'There is still work to do be done to achieve transformative change in the discourse about Indigenous identity. To change we need a better balance in the stories we tell young people. For a while now, words of deficit have been affixed to Indigenous identity. These words have a negative effect on the way that Indigenous children feel about their abilities. Do you imagine that repeatedly telling them that they are disadvantaged, impoverished and the rest of it does not negatively affect how they feel about themselves? Malcolm Gladwell warns in, David and Goliath: underdogs, misfits, and the art of battling giants (2013), that in classrooms, self-concept shapes a student’s willingness to take on challenging tasks. He writes that the way young people feel about themselves in the context of the classroom is crucial to shaping motivation and performance. (Introduction)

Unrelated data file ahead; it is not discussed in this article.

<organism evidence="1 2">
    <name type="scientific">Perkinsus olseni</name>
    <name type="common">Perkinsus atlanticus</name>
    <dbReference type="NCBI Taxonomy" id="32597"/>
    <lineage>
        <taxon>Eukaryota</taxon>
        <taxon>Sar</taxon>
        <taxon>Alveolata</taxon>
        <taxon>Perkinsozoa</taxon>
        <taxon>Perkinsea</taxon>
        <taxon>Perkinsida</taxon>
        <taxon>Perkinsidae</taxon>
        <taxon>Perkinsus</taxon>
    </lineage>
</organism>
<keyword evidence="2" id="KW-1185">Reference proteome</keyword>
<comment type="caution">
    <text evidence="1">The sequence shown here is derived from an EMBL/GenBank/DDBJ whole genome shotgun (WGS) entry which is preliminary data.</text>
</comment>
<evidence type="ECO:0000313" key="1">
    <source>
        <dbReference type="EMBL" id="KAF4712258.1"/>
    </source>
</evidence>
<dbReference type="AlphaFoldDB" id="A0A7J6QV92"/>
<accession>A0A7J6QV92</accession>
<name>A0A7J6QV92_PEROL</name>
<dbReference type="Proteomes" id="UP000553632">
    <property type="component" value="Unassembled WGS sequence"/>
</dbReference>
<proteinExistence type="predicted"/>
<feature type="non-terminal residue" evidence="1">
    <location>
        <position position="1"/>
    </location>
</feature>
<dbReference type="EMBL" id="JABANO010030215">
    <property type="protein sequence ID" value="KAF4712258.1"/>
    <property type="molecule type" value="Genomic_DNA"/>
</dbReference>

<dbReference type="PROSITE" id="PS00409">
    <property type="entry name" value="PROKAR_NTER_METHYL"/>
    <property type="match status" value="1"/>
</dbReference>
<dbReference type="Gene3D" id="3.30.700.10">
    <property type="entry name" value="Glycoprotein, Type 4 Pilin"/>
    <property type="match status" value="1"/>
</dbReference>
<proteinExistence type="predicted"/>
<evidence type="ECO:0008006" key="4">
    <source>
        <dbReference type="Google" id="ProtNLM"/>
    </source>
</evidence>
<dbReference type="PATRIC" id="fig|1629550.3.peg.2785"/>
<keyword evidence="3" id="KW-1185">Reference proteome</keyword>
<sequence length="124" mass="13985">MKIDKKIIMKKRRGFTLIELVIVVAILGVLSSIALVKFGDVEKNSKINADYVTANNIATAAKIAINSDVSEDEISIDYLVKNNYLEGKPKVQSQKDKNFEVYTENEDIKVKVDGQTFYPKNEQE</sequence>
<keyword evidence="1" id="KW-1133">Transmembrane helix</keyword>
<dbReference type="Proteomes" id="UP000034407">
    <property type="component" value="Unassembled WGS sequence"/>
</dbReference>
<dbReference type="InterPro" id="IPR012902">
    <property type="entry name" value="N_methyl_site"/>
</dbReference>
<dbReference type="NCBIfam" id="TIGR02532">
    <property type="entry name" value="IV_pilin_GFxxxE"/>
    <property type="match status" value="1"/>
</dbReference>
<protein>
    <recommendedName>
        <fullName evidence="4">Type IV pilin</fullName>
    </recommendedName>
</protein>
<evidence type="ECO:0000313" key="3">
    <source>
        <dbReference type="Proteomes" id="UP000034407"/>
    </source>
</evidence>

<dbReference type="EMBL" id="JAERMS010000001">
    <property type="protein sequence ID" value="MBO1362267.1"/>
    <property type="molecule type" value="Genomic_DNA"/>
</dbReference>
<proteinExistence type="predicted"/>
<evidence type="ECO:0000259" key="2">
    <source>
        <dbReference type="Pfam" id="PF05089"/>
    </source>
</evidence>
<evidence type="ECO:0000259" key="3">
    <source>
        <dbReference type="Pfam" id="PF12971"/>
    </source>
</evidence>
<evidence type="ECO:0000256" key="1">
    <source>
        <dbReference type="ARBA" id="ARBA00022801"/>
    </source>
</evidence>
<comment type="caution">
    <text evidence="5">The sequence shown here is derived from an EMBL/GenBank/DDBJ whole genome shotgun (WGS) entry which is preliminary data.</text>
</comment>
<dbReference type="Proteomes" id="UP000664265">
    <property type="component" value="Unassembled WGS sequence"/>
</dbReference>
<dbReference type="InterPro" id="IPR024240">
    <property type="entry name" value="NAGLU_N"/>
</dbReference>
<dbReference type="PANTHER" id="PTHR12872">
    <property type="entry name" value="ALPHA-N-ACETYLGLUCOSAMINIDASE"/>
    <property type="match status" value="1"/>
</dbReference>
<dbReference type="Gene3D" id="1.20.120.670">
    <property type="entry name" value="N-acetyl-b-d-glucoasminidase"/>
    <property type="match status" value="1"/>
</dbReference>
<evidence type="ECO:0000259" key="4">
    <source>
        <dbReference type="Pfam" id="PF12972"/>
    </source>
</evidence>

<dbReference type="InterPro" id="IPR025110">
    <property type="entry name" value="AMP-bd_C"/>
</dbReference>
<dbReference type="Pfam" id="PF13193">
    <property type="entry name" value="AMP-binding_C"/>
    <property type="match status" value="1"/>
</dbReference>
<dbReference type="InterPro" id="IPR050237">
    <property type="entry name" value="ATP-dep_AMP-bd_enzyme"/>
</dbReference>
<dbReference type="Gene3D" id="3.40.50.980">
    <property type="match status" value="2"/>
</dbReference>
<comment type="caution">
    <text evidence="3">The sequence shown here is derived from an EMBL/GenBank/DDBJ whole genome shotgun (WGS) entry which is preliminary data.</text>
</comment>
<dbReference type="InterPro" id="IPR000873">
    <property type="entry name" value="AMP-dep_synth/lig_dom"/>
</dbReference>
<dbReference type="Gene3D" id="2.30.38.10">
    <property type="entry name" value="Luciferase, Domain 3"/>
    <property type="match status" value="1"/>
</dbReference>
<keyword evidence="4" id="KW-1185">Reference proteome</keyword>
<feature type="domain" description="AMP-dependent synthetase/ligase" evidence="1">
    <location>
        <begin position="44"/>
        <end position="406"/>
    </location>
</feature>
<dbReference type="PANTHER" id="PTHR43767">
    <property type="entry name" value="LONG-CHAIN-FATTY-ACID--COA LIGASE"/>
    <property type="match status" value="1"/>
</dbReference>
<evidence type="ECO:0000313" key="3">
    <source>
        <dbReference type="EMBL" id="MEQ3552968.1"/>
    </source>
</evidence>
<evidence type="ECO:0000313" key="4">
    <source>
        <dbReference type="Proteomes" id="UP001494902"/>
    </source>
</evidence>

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'The myth of the warrior looms large in the Australian popular imagination. The young men who served at Gallipoli, at the Western Front and across other fields of battle have not faded from the national consciousness and, in many instances, have been canonised as secular saints. The language of sport is imbued with martial terms; football matches are often described as battles and those playing on the field earn the epithet of ‘warrior’. The display of aggression seen on the playing field is lauded as noble and heroic. The most notable exception to this was seen in 2015 when Aboriginal Australian Football star Adam Goodes was criticised by some for performing a war dance after scoring a goal. For some critics, the warlike display by a proud and strong Aboriginal man was too much to take. The same pride and physicality in the Aboriginal man Dundalli struck fear in the hearts and minds of the European inhabitants in the fledging British settlement of Brisbane and its surrounds. Dundalli came to exemplify the dangers that lay beyond the limits of colonial control. It is the little known story of this man and the resistance of the Dalla, Jagara and Gubbi Gubbi people to European invasion that historian Libby Connors chronicles in Warrior' (Introduction)